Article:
El porvenir de la oposición / Oswaldo Barreto

The Future of the Opposition

Everywhere you go, since a long time ago, people talk about the crisis of the opposition in Venezuela, about the constant dislocation with which it moves in all political stages. But now, when the establishment of a totalitarian regime can be outlined on the horizon more and more, the general preoccupation about this inexorably projects itself in the form of this question: what is the future of our opposition? And in the same formulation of this question an answer would seem to impose itself, also inexorably. The reasons from our history and also the history of other societies, along with the awareness we all have of the confused and surely mistaken unfolding of our current opposition, these drag us powerlessly to this answer: the opposition will be squashed or reduced to such a larval existence that it won't be able to contain or stop the totalitarian expansion Hugo Chávez has dedicated himself to for a long time now.

It will be squashed or reduced, we say, as always happened to the opposition in the actual dictatorships that existed in our own Republic, Gómez's and Pérez Jiménez's. Silenced, imprisoned and finally assassinated in Soviet Russia, in the satellite countries of that empire and the Asian communist regimes.

Persecuted in the same way or thrown into exile as in Cuba. Such could be our actual destiny.

No one will forget that only when that sinsiter perspective becomes reality, when the opposition is already tamed or disappeared, only then will Chávez's regime be consolidated. There will be, effectively, no totalitarianism in Venezuela, no matter how fierce and lethal Chávez's effort might be in imposing it, if he doesn't first succeed in destroying the opposition, in that way following the recipe Stalin, Mao or Fidel Castro bequeathed to history.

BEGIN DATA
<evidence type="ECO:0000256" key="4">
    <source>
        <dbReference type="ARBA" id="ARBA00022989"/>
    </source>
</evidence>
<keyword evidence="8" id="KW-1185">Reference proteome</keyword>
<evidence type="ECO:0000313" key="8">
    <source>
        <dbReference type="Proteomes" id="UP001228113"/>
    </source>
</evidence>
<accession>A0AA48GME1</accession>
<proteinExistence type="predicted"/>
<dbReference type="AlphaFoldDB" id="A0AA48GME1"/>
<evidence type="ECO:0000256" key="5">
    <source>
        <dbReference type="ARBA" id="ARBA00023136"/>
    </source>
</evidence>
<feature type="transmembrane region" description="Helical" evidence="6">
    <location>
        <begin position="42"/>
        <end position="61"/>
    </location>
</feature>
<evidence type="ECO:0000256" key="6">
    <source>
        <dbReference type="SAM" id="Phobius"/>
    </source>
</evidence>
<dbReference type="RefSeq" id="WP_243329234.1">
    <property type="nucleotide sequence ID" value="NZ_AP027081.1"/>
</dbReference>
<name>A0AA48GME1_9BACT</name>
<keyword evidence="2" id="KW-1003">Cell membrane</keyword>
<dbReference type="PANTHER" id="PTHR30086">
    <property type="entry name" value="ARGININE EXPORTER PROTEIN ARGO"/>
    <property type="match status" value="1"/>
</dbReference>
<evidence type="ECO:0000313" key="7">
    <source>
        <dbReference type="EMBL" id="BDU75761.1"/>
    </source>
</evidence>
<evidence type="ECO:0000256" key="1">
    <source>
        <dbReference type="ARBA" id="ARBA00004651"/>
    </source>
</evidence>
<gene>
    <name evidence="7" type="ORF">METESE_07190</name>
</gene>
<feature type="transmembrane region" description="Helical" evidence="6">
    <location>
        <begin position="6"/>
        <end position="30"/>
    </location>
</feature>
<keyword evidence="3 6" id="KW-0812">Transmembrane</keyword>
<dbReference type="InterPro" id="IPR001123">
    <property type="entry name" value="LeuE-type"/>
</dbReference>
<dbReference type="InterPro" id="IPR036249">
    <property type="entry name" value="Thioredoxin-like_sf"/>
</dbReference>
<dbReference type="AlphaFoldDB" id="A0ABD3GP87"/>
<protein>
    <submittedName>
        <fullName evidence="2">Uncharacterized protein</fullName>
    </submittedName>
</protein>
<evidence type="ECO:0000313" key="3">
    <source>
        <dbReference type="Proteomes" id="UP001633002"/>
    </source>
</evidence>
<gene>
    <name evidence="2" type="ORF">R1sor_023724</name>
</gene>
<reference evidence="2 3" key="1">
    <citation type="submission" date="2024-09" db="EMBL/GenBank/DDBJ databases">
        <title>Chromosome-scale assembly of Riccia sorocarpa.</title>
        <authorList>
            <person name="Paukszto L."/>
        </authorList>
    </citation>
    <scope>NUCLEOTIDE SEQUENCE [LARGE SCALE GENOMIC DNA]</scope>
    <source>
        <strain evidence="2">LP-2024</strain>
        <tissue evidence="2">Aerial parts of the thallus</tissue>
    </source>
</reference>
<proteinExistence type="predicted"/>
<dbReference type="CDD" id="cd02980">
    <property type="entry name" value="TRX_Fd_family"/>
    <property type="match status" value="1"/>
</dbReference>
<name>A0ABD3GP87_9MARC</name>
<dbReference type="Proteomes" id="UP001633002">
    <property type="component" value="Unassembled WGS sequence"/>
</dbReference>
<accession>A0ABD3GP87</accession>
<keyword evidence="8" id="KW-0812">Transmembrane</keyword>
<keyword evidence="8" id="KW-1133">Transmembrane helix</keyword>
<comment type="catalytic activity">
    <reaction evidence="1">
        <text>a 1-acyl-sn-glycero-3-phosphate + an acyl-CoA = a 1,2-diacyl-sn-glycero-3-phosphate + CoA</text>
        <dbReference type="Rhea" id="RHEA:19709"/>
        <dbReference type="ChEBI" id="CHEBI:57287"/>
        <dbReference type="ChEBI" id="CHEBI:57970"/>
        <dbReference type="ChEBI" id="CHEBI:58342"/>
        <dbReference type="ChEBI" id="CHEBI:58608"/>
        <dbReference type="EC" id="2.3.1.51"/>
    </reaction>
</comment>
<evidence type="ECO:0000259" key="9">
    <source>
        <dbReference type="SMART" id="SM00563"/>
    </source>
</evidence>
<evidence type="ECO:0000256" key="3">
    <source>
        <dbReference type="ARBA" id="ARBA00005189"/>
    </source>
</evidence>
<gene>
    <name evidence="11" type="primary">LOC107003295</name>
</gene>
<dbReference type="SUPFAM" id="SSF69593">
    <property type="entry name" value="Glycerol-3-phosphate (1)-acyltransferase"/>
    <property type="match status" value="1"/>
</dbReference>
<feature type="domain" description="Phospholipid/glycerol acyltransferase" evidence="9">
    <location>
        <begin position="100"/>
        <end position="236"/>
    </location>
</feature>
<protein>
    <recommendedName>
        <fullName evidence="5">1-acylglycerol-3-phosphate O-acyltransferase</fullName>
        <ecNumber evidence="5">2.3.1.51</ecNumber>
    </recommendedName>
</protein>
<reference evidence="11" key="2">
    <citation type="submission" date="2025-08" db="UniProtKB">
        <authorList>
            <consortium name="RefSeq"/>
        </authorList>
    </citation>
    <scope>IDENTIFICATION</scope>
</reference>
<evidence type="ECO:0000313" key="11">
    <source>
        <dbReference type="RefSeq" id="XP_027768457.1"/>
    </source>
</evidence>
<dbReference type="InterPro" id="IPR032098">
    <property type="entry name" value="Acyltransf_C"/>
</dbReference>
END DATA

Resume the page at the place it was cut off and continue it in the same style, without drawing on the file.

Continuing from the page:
This affirmation can be taken as a platitude, but it leads us to something of extreme importance and which has been cast aside by even the very specialists in the study and analysis of dictatorships and totalitarianisms. Effectively, it might be a platitude to maintain that totalitarian regimes manage to consolidate themselves when they're able to make their opposition disappear, but on the other hand, it is the most unsettling present which makes us ask ourselves: what have those buried oppositions contributed to their own disapperance?

And this question takes us to the theme announced in our title: the future of the opposition in Venezuela doesn't only depend on Chávez, it also depends, in a decisive way, on the opposition we create against him today.

{ Oswaldo Barreto, TalCual, 18 July 2006 }

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